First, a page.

Coudray Mrs. Alice Coudray, age 94, of Lowell passed away on Monday, June 20, 2011. She was a very loving mother, grandmother, great-grandmother and great-great-grandmother. Mrs. Coudray is survived by her daughters, Mrs. Olga Boos of Rockford, and Barbara and Larry Walls of Florida; nine grandchildren; several great-grandchildren and great-great-grandchildren; sister, Mrs. Lydia Gullo and her husband, Robert of Staten Island, N.Y.; nieces and nephews. Private family graveside services for Mrs. Coudray will be held at Courtland Township Cemetery. Arrangements were made by Pederson Funeral Home, Rockford. Cook Mr. Alan David Cook, age 49, of Cedar Springs passed away on Tuesday, June 14, 2011 after a brief battle with cancer. He was a 1980 graduate of Rockford High School and studied building trades at Grand Rapids Junior College. Throughout his life, Alan worked for several local contractors and was a past member of Iron Workers union as a welder. He lived life to the fullest and loved outdoor activities, music, operating construction equipment, and was dedicated to hard work. Alan is survived by his children, Kristin and Pvt. 1st Class Chris Barrett of Ft. Hood, Texas, Elizabeth Bonafacio of Zeeland; grandchildren, Grace, Jude and Jovante; his parents, David and Helen (nee Powell) Cook of Rockford; sisters, Susan and Tom Ambrose of Dade City, Fla., Darcy and Thom Rosely of Rockford; nephew, Thommy; and a very special friend, Theresa Burlingame, and grandchildren Taylor, Beau and Cameron of Cedar Springs. Honoring Alan’s wishes, cremation has taken place. The memorial service for Alan was Monday at 11:00 a.m. at Pederson Funeral Home with Reverend Gary Meyers officiating. In lieu of flowers, donations may be made to God’s Kitchen or North Kent Community Services. Arrangements were made by Pederson Funeral Home, Rockford. Leys Mark Jason Leys embarked on his crossroads on Sunday, June 12, 2011. He had a brief hard-fought battle against Acute Myelogenous Leukemia (AML) for the past six months. He will be greatly missed by his wife, Naesha; parents, Carroll and Delores Leys of Rockford; siblings, Pam and Lester Cooke, Dan and Mary Leys, Mike and Kari Leys, Gordon and Linda Leys, Shane Buitendyk; nieces and nephews, Michelle Ellsworth, Jeff Ellsworth, Joseph Ellsworth, Breanna and Brendan Leys, Abigail and Nathanial Leys; many dear friends. In December 2010, […]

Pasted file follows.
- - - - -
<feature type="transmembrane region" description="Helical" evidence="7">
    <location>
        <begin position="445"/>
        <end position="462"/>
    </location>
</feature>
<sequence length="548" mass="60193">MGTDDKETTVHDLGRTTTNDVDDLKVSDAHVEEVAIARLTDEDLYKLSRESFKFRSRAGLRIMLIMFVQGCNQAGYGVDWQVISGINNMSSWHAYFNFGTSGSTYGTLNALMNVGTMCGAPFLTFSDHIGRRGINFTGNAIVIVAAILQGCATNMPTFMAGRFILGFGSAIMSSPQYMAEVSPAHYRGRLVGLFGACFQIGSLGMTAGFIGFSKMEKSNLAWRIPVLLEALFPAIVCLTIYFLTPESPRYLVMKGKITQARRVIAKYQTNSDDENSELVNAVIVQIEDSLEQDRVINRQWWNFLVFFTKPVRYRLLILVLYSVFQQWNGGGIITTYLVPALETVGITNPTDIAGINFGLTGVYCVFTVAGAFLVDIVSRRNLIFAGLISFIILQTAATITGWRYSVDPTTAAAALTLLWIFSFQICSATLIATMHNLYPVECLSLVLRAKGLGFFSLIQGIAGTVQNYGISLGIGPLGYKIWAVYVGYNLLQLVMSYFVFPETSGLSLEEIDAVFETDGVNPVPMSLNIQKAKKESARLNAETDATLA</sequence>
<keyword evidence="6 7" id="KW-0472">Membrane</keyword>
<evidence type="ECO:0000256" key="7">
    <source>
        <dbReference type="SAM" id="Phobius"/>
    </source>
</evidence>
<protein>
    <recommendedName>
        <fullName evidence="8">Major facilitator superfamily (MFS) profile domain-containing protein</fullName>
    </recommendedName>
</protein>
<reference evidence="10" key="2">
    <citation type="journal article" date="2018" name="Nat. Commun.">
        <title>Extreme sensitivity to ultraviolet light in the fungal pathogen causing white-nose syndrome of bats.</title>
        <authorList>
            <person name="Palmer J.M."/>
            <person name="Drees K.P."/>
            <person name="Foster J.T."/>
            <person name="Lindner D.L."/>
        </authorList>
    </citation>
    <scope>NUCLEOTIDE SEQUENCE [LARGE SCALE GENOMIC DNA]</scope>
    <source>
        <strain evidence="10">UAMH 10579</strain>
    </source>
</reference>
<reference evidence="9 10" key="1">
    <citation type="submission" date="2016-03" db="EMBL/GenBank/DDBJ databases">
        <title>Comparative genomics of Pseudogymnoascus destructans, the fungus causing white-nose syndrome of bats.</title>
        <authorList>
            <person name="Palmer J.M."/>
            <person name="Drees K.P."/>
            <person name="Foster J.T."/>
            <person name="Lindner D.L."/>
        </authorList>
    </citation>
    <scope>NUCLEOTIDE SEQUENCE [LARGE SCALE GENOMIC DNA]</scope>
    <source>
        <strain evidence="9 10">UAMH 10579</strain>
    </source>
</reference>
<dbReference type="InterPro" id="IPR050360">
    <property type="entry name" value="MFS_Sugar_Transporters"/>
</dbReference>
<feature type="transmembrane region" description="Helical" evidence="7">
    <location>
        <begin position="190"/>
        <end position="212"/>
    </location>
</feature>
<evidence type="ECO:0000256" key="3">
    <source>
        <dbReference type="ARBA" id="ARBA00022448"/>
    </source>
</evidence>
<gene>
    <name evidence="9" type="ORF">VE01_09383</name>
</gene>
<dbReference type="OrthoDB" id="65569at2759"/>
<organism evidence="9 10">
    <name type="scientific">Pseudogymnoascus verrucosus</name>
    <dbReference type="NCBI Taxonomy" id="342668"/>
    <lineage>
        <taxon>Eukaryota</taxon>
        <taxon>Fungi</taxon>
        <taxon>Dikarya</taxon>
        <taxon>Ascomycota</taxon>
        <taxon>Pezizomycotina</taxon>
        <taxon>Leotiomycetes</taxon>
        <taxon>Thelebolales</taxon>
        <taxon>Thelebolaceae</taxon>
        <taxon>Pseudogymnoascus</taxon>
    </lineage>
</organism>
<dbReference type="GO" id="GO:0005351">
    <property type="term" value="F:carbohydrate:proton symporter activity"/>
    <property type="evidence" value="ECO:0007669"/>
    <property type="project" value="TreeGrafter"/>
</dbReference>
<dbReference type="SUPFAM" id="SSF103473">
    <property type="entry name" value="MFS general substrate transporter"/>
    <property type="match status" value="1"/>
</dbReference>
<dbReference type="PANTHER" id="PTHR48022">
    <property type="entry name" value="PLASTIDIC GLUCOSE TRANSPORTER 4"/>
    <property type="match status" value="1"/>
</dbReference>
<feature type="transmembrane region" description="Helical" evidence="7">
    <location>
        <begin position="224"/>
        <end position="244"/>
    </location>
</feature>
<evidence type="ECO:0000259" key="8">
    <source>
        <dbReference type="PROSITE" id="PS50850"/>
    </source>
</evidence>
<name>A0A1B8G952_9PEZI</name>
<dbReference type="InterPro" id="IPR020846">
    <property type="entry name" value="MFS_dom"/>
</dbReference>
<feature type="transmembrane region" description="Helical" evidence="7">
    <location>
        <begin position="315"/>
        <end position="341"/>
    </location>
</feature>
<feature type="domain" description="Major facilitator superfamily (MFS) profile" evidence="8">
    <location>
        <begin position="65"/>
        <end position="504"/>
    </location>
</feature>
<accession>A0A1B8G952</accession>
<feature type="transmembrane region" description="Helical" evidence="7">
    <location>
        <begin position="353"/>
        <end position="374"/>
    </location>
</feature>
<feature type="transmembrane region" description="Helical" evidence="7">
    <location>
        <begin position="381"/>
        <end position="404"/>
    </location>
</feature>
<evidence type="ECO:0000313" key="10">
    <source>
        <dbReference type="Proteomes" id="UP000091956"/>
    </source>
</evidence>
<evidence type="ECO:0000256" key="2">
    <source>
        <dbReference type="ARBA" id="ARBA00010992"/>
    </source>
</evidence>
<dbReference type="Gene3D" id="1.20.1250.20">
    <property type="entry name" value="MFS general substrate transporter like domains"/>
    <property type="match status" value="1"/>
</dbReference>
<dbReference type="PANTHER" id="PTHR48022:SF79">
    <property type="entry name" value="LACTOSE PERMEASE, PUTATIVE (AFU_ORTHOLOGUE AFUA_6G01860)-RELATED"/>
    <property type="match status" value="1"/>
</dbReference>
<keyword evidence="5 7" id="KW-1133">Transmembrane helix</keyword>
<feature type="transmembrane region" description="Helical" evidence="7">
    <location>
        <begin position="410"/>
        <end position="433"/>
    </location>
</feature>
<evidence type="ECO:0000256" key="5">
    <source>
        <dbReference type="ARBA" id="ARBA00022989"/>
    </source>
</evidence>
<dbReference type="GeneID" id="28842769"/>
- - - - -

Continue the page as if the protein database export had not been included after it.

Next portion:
by JUDY REED A serious accident at the intersection of 15 Mile Road and Shaner Avenue on June 7 in Courtland Township have neighbors wondering what it will take to get a four-way stop put in. “Does someone have to die?” asked Sharon Parker, a neighbor who was at the scene of the crash, and helped lift the SUV off of a teen pinned underneath the tire. Several people have complained to the Cedar Springs Post that it is hard to see at the intersection if you are traveling on 15 Mile. But does that warrant a four-way stop? According to data on the Kent County Road Commission website, traffic volume in the area has grown little over the last several years, and sees about 2,000 cars in a 24-hour period. That’s two-way traffic, so could be 1,000 cars going then coming home. Traffic counts have actually dropped on 15 Mile through that area, between 2005 and 2008, and increased only slightly on Shaner. Tim Haagsma, P.E., director of traffic and safety at the Kent County Road Commission, said that they have to follow a manual put out by the federal government called the Public Manual of Safety Control Devices, when gauging whether an intersection warrants a four-way stop. “We look at both traffic volumes and crash rates,” he explained, “and they have less than one-third of the number of crashes needed.” He went on to say that according to their data, there were three crashes reported at that intersection between 2005 and 2010, and what would warrant a four-way stop would be five crashes in a 12-month period. “That intersection is not near the rate where we’d say a problem occurs,” noted Haagsma. He said that following federal guidelines helps eliminate a proliferation of four-way stops where they could do more harm than good. Haagsma noted that while a four-way stop would reduce right-angle crashes, it would lead to more rear-end crashes. “We always have to look at the trade-off,” he said. But Parker would like to see the guidelines changed, and she is asking concerned residents to call Senator Mark Jansen’s office at (517) 373-0797. “Maybe if enough people call, we can get it changed,” she said. Parker also had a request for […]
In April 2011, Tiffany Michelle Hill was accepted into AmeriCorps National Civilian Community Corps (NCCC). She will be based out of Denver, Colo. Hill is a 2010 graduate of Rockford High School as an honor student. During her high school career she was a member of the Rockford women’s rugby team and was in Rockford theater and the pom and dance team. Hill attended her freshman year at University of Colorado in Boulder, where she is majoring in theater. She is the daughter of Tammy Newman of Rockford and David Hill of Kalkaska, Mich. The AmeriCorps NCCC is a full-time residential program for men and women, ages 18-24, that strengthens communities while developing leaders through direct, team-based national and community service. AmeriCorps is an opportunity to make a big difference in your life and in the lives of those around you. It’s a chance to apply your skills and ideals toward helping others and meeting critical needs in the community.